If you have a carbon filter, you’ve probably noticed that a big blast of black stuff comes out of the faucet when you start up a new cartridge. This is called “carbon fines.” It’s just manufacturing left-overs, small pieces of carbon that have to be washed out. Some filters, you may also have noticed, put out virtually no fines. This is because the manufacturer has gone to the trouble of cleaning up the carbon well (often washing it with acid) to keep the “fines” from going into your RO membrane or your refrigerator.

The assumption is that when the fines have subsided and the water is running more or less clear, the cartridge is ready to use. Not so. There are other considerations. For example, brand new carbon filters can contain residuals of contaminants (like arsenic). Even NSF Standard 42 cartridges, which are certified to be safe, sometimes are labelled with the admonition to “place the cartridge in an appropriate housing and rinse for a minimum of 20 minutes before use.” Anyone who has tested a reverse osmosis unit after a cartridge change knows that you do not get a valid TDS (total dissolved solids) reading of membrane performance after the cartridge change. This is because the new carbon postfilter, for up to a week after the cartridge change, is putting out “solids” that the meter can see but the human eye cannot. To be clear, the same “TDS throw” occurs in all new carbon filters, not just RO postfilters. It’s just that only RO units are routinely tested for TDS performance.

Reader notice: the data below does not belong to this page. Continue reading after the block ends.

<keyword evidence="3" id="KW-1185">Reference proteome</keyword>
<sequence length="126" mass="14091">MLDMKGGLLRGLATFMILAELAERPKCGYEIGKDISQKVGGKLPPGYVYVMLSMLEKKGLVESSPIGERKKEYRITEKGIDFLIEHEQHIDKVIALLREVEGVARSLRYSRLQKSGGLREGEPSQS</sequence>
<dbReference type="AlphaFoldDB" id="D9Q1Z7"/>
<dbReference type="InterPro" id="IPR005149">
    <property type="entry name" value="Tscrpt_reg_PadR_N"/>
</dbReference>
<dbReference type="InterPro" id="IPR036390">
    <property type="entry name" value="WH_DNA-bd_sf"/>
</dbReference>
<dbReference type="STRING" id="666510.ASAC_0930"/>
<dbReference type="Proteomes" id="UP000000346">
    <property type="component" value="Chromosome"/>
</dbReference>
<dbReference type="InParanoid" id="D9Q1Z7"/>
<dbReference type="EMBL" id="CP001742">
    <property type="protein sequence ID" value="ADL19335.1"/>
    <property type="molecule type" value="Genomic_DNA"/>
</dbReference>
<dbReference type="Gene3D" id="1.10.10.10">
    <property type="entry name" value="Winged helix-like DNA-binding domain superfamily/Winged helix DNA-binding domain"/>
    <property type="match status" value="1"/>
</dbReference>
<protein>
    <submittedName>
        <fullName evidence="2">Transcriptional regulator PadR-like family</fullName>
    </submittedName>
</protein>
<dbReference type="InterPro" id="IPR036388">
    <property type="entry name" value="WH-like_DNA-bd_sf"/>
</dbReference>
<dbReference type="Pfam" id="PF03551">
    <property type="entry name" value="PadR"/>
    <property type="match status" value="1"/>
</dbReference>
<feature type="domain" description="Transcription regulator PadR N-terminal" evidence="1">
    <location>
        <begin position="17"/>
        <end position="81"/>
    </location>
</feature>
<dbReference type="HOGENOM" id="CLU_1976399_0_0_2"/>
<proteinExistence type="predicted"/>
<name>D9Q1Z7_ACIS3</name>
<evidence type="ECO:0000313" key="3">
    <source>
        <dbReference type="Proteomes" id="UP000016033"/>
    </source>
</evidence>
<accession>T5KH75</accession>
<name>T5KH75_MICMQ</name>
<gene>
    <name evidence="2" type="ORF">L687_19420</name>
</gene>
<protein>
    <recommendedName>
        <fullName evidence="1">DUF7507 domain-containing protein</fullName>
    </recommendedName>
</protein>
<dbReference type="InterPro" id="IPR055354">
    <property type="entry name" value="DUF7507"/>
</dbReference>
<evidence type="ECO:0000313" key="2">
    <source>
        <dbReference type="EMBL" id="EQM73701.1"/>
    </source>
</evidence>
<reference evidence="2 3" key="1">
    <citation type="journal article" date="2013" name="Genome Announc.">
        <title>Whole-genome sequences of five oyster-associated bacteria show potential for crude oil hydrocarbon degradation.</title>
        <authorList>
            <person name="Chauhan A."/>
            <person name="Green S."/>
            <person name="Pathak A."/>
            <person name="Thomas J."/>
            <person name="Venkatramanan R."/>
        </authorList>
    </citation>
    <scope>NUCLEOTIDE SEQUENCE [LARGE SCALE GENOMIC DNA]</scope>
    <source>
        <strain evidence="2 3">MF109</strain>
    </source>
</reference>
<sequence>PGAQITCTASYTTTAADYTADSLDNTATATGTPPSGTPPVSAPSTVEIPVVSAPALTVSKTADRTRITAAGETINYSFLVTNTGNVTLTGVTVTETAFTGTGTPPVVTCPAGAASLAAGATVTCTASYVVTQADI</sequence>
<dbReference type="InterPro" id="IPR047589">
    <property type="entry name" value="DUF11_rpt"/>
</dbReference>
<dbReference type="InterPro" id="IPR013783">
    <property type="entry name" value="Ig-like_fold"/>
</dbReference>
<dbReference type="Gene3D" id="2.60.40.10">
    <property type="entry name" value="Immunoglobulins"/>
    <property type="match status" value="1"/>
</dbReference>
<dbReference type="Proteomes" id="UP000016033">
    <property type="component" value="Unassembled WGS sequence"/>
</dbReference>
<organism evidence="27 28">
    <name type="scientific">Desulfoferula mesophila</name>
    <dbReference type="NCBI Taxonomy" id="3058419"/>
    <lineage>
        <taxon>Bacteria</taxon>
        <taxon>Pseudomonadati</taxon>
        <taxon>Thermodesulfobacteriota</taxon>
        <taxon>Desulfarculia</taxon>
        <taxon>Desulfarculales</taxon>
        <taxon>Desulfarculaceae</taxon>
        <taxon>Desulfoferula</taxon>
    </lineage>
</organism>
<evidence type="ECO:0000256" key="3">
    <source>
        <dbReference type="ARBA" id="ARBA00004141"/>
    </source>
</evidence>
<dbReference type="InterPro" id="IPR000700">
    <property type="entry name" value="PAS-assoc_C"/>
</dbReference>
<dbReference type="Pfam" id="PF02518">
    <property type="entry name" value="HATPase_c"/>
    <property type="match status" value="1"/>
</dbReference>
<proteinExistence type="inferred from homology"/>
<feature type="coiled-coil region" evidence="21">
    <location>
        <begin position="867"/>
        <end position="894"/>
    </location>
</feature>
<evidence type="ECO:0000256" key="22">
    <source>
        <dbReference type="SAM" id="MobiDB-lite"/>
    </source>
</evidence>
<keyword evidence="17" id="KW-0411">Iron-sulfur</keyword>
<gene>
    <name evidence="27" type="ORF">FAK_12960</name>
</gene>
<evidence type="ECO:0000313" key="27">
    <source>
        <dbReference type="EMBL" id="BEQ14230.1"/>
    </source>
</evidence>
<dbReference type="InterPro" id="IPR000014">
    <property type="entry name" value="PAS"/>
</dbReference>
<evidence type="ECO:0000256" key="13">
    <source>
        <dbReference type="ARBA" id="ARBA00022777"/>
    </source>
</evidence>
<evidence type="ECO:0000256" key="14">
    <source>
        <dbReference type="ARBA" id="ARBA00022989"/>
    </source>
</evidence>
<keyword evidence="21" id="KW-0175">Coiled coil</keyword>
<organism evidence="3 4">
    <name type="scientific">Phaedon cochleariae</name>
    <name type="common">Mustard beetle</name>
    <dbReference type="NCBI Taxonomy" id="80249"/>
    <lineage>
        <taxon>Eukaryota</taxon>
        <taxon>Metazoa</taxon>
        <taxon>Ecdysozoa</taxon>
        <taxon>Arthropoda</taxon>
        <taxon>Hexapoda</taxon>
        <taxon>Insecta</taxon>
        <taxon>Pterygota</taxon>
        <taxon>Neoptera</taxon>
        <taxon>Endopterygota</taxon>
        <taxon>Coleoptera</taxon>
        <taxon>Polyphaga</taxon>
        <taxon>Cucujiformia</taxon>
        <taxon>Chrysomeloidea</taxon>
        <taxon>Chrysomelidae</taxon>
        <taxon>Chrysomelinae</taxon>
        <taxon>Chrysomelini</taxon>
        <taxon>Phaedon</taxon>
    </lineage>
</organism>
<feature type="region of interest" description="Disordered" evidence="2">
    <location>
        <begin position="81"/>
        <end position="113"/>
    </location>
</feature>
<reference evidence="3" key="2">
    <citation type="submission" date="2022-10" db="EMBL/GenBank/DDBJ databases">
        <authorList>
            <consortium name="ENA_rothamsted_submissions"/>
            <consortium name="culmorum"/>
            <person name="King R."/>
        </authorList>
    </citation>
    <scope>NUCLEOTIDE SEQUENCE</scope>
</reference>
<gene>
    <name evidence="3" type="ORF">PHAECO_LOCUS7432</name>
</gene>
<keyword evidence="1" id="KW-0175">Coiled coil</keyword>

A fact water treatment professionals are aware of but water filter users seldom consider is that new carbon filters are mostly air. What makes carbon such an amazingly effective filter medium, in fact, is not only what is there but what is not there. It’s the countless tiny air-filled pores inside the carbon particles providing enormous amounts of surface area for chemical contaminants to cling to that make carbon so effective. The so-called “40-40-20” rule means most carbon filters are 40% air-filled space between carbon particles, 40% air-filled inner pores, and 20% actual solid carbon. In fact, depending on the type of product and the manufacturing method, most carbon filters are said to be 70% to 90% air.

When a new cartridge is put into service, it can take days for the air to work out completely. That’s why users sometimes experience cloudy water (if air is causing the cloudiness, the water in a glass will clear from bottom to top) and why sometimes a scummy substance appears at the top of a glass of water from a new filter. The scum is air trapped under the “skin” at the top of the water column. Both the cloudy color and the scum will go away with time, and it’s nothing to worry about.
Diminished Performance Because of Air